3:00 pm - 4:15 pm
One-Size Does Not Fit All – A Networked Approach to Community-Based Monitoring in Large River Basins
This event has concluded but you may watch the video below.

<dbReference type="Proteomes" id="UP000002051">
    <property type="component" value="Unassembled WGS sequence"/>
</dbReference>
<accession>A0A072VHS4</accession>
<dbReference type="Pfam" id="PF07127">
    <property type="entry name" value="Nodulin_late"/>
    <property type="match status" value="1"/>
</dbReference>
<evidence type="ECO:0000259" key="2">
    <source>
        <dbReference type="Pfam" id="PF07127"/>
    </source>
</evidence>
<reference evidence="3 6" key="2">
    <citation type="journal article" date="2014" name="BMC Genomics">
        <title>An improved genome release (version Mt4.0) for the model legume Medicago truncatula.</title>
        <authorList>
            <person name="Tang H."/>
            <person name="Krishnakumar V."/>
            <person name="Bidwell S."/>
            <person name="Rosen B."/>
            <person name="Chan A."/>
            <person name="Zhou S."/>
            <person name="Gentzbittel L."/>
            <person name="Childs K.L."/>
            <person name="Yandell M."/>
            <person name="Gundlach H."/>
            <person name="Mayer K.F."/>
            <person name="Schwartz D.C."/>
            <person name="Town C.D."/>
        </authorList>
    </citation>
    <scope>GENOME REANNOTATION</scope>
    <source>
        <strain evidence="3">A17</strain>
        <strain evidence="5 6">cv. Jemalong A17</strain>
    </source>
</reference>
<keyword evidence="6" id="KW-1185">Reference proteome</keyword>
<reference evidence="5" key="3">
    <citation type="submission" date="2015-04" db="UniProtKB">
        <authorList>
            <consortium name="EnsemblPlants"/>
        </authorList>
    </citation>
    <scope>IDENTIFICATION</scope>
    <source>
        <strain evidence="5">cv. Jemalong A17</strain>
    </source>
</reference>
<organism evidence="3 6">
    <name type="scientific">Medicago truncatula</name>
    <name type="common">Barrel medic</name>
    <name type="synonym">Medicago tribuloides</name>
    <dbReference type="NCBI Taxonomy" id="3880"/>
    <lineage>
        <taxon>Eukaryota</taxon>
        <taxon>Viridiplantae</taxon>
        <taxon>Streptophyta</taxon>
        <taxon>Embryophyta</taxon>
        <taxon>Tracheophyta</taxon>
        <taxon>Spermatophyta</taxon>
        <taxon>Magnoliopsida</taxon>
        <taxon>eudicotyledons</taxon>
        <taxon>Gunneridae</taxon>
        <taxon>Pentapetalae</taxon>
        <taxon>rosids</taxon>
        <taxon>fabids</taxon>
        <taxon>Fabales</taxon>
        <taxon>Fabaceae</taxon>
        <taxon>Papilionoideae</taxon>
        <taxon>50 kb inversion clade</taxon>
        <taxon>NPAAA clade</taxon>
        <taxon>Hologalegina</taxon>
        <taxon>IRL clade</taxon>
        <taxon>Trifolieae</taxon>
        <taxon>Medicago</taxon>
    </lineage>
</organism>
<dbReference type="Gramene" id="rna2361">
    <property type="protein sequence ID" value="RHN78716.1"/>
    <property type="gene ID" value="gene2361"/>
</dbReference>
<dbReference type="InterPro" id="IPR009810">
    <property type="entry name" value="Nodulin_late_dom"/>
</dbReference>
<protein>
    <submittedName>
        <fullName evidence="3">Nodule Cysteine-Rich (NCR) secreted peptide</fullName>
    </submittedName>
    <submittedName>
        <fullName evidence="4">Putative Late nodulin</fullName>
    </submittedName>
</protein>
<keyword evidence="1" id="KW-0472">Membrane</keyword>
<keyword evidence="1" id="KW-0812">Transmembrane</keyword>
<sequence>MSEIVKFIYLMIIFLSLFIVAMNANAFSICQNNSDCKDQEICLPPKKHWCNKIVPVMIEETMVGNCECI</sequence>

Monitoring methods based on Indigenous knowledge have the potential to contribute to our understanding of large watersheds. Research in large, complex, and dynamic ecosystems suggests a participatory approach to monitoring – that builds on the diverse knowledges, practices, and beliefs of local people – can yield more meaningful outcomes than a “one-size-fits-all” approach. Here we share the results of 12 community based, participatory monitoring projects lead by Indigenous governments and organizations in the Mackenzie River Basin (2015 – 2018). Specifically, we present and compare the indicators and monitoring methods developed by each of these community-based cases to demonstrate the specificity of place, culture, and context. A scalar analysis of these results suggests that the combination of core (common) indicators used across the basin, coupled with others that are meaningful at local level, create a methodological bricolage – a mix of tools, methods and rules-in-use that are fit together. Our findings, along with those of sister projects in two other major watersheds (Amazon, Mekong), confront assumptions that Indigenous-led community-based monitoring efforts are too local to offer insights about large-scale systems. In summary, a networked approach to community-based monitoring that can simultaneously engage with local and watershed-level questions of social and ecological change can address gaps in knowledge. Such an approach can create both practices and outcomes that are useful to local peoples as well as to those engaged in basin-wide governance.